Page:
Dealing with COVID-19: Uncertainty? Yes, But Prepare for Return to Normality

March 19 2020, 14:10
Our deepest sympathy goes out to all those directly affected by the coronavirus pandemic. Our thoughts in particular go to all who were first and most severely affected. A word of praise, in particular, to our loudspeaker manufacturer friends with operations in Italy and China who were particularly affected. Really glad to see that they reacted quickly, managed to remain afloat, and are getting ready for a strong restart.
Some lost business may be compensated for in later quarters, if supply, manufacturing, and logistics return to normal. Supply chain diversification is a good idea says Futuresource Consulting.

This virus is now a global problem. While the whole world follows the advice from the scientific and the medical communities and the World Health Organization, most of us are forced to stay at home, working remotely, while many others are required to stay firmly at their work posts. Together, helping each other, we will all recover from this crisis.

Yes, the health and safety of employees, partners, customers, and everyone around us is everyone's top priority. But at this particular moment, I would like to share what I think are some essential thoughts about how businesses should react to this global crisis. And, of course, I wrote these thoughts thinking specifically about all types of companies in the audio industry.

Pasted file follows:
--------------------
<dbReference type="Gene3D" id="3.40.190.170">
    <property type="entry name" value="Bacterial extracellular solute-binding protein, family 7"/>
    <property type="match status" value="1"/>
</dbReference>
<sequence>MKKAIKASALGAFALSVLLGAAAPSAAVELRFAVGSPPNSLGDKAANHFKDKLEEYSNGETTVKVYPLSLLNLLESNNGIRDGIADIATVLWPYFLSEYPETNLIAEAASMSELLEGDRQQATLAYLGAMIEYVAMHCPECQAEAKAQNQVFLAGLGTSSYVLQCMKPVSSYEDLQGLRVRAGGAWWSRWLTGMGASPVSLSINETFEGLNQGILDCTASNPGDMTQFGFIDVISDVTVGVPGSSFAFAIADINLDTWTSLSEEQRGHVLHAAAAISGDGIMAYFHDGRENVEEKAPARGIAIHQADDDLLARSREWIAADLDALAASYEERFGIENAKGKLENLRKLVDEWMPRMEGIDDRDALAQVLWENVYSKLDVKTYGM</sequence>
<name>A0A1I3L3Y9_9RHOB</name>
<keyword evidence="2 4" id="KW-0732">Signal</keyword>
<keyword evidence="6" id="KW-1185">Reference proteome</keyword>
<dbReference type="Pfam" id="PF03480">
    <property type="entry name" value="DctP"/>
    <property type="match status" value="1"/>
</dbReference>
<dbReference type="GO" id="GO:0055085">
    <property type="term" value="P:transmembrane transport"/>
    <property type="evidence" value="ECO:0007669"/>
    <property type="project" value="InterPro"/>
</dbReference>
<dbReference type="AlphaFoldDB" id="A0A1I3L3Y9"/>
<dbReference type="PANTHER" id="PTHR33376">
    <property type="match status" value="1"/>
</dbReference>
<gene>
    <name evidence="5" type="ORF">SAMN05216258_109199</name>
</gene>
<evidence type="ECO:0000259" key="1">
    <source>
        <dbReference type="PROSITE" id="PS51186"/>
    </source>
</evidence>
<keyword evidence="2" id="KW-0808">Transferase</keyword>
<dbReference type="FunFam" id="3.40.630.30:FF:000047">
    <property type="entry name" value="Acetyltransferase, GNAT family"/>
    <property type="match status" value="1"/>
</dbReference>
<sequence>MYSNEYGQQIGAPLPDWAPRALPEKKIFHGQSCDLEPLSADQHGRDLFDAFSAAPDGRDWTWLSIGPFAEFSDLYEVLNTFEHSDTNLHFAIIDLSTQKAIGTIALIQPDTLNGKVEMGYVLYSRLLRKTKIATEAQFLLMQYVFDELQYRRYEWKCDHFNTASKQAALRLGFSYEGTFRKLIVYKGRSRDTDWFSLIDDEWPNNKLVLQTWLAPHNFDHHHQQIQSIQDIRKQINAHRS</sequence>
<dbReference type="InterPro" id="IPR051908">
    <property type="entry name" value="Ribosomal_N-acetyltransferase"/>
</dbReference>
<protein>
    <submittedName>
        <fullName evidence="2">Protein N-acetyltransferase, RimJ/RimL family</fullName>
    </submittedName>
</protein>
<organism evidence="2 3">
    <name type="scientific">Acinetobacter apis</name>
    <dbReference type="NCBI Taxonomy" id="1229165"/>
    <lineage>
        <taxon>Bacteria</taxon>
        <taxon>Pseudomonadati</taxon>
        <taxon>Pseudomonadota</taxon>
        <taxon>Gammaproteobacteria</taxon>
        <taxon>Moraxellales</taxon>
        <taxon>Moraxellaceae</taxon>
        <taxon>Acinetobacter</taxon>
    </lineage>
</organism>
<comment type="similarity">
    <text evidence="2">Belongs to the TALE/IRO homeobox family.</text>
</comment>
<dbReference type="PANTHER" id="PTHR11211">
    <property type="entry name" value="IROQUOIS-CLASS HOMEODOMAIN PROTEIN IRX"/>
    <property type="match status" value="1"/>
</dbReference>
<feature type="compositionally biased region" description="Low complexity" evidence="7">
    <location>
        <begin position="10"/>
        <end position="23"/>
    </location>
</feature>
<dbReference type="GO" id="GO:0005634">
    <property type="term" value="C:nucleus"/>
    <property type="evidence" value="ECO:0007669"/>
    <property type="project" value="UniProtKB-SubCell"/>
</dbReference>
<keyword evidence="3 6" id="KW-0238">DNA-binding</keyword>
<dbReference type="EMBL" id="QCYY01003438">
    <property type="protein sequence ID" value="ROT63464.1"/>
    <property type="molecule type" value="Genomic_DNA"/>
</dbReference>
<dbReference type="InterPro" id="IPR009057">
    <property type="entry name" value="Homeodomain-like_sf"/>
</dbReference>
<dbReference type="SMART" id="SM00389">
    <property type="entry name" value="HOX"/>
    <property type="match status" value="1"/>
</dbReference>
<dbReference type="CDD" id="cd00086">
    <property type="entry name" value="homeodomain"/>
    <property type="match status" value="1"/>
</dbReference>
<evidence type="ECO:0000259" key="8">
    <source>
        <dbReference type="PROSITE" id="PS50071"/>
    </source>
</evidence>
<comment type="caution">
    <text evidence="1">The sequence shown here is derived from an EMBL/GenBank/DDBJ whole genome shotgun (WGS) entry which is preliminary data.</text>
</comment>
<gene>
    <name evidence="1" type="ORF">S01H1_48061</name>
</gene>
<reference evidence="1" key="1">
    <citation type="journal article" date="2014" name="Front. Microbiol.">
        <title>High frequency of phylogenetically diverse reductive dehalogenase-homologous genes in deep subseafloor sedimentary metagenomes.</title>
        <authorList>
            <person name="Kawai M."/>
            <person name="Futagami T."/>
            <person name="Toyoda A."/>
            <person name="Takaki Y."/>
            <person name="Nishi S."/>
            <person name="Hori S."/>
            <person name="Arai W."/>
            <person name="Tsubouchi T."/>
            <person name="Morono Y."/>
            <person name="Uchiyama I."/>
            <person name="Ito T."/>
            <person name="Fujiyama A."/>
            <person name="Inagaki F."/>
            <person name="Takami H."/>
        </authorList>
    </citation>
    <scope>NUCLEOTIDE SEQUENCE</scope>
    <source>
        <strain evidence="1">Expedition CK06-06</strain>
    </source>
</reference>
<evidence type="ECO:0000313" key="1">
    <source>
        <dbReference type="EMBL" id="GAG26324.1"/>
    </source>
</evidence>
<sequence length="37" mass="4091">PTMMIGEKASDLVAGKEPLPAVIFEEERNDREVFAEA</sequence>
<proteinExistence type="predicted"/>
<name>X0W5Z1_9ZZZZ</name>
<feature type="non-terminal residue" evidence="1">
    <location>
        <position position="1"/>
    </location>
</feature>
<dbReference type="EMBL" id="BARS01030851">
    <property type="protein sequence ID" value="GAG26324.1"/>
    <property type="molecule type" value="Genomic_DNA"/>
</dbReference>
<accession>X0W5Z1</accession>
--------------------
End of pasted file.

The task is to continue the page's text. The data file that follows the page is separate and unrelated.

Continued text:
Probably the most surprising part of how this entire pandemic situation evolved was the speed at which it spread, but also the pace of reaction in different countries. As a result, while some parts of the world are already experiencing "stay home," or mandatory shutdowns and quarantine situations for weeks, others are still just in the early stages of precautionary measures and mitigation. But this will gradually change, including in all 50 US States, so companies should prepare to operate under these variable conditions and constraints, always looking ahead.
This is temporary. Keep your online operations working and plan ahead. Anticipate changes. Plan for different rules. Remember, as with the virus hit, everything can change in just a few days.

Stay in Business
Keep your products available. Revisit your supply chain to make sure you can keep up with demand. Pivot to online tools and offer the best options. Remember, going online is not the same as direct to consumer. Brands and manufacturers rarely need or can succeed by selling directly online. You still need to work with a distribution channel to get closer to your clients in every way - for deliveries and technical support. So, make sure your channel partners are also ready to offer online sales, now that people cannot visit their physical stores or locations.

Work on creating and delivering all the tools that your distributors need to generate an online catalog, refreshing the products, and promotions on your side, so that your channel partners can effectively fulfill their roles.

Keep Doing Your Job. Rethink Strategy